An accountant can help you figure it out, and you can refer to IRS Publication 502 for more on what is and is not deductible.

Some expenses that qualify include:

  • Acupuncture
  • Hearing aids
  • Eyeglasses
  • Insulin
  • Physical therapy

Write Off Home Office Expenses

The pandemic had a silver lining: An embrace of remote or hybrid work, a boon for caregivers looking to spend more time at home to be closer to their loved ones.

If you set up a home office and use it on a regular basis, you may qualify for a deduction. It typically must be your primary business location or a spot where you frequently meet with clients. The office must be an area that you only use for business (but you are not disqualified if you provide care while you work in that space).

For 2022, you can claim $5 per square foot up to 300 feet. 

Deduct Travel for Medical-Related Trips

You can write off the cost of transportation to and from doctor and therapy appointments and the pharmacy, whether you took a train, plane, or your personal vehicle.

If you used your vehicle, you can write off $0.18 per mile for travel between Jan. 1-June 30, 2022, and $0.22 from July 1-Dec. 31.

Make Tax Season Easier on Yourself as a Caregiver

image of a caregiver doing taxes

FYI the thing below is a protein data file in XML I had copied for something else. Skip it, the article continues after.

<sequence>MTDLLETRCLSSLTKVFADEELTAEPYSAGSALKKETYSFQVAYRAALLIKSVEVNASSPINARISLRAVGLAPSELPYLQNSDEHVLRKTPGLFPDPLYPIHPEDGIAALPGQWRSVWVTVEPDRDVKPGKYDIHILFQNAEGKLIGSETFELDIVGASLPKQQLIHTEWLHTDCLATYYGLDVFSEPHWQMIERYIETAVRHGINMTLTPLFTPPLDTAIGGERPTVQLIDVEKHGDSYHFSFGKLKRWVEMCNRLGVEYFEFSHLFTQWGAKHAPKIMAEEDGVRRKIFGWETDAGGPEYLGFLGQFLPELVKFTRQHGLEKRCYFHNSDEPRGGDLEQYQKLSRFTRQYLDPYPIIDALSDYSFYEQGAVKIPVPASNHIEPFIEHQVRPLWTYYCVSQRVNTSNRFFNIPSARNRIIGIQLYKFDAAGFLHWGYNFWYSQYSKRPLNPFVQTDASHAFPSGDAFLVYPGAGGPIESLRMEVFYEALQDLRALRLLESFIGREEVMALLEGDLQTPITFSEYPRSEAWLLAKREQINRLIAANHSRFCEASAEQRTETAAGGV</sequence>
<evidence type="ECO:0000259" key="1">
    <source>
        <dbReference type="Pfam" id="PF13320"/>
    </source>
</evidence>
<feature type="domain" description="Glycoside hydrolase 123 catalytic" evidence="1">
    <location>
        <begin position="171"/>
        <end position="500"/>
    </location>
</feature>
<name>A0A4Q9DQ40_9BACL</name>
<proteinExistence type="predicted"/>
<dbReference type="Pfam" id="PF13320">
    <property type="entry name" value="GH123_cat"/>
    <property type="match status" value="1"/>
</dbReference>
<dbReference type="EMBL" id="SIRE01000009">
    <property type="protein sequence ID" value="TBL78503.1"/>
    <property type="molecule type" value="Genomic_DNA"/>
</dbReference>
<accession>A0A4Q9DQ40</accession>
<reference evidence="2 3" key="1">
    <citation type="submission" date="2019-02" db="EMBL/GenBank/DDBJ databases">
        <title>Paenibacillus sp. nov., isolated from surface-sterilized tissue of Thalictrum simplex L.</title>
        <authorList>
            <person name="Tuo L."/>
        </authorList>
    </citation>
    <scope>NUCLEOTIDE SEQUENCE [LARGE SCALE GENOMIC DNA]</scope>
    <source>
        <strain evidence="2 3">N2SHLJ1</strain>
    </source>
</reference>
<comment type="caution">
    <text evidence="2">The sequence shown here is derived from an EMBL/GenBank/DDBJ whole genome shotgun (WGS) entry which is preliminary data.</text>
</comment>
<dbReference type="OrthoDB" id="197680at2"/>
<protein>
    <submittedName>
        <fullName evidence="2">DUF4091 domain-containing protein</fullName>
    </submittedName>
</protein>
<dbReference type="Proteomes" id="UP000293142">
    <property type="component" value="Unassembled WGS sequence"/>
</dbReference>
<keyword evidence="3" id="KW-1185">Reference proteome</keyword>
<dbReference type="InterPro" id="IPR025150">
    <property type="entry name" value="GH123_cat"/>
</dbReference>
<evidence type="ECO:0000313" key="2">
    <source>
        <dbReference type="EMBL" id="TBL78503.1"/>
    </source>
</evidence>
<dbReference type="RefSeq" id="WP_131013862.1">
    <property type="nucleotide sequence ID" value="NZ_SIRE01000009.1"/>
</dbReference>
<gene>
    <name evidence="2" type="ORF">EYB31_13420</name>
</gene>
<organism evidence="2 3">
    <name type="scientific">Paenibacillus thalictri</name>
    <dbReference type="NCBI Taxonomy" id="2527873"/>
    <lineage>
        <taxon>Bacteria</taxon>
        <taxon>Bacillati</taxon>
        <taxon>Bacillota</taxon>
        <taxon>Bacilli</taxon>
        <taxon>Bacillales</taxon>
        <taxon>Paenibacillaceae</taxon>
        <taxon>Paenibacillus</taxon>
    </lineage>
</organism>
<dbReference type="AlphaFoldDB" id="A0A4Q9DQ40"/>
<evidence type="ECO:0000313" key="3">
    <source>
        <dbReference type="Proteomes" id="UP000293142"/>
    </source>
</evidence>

Streamline tax season with these savvy tips for caregivers.

  1. Hire an accountant. Unless you are an accountant — and even if you are — punt the task of going through all of your exemptions and deductibles. A good accountant will ensure you get the best refund.

  2. Keep records. No one wants to track down receipts for medications and hospital bills. Keep a folder and add to it during the year so that you can hand it over to your accountant during tax season. Better yet, use WayWiser to store photos of receipts or scanned documents so that it’s all in one, secure digital place that can be easily shared with family—or an accountant.

  3. Know employment rules. If you are being paid to care for the person, you may be able to deduct business expenses. On the flip side, you may need to fork over self-employment taxes.

  4. Look into Flexible Spending Accounts (FSAs) and Health Savings Accounts (HSAs). These accounts take pre-tax earnings, deduct them, and put them in a savings plan. You can use the money to fund out-of-pocket, healthcare-related costs you or your dependents may need. The catch: You can’t write that medical bill off come tax time, so keep those bills in a separate folder. 

Bottom Line for Caregiver Tax Breaks

Tax season is sort of like going to the dentist—it’s not fun, but we all have to grin and bear it.

If you’re a caregiver, you may be entitled to exemptions and deductions. Caps on expenses and deductions change annually. Some write-offs for your caregiving duties may not be completely obvious, such as your home office or helping an in-law.

Therefore, working closely with an accountant will streamline the process, buy you back much-needed hours, and give you the best chance at the maximum refund. You can help your accountant help you by keeping track of and saving receipts throughout the year. 

Have another question? Ask an expert.

Our team is here for you. If you have a question about caring for an older adult or other member of your family—be it physical, legal, medical, financial, or anything in between—we’ll have one of our Trusted Advisors get back to you ASAP.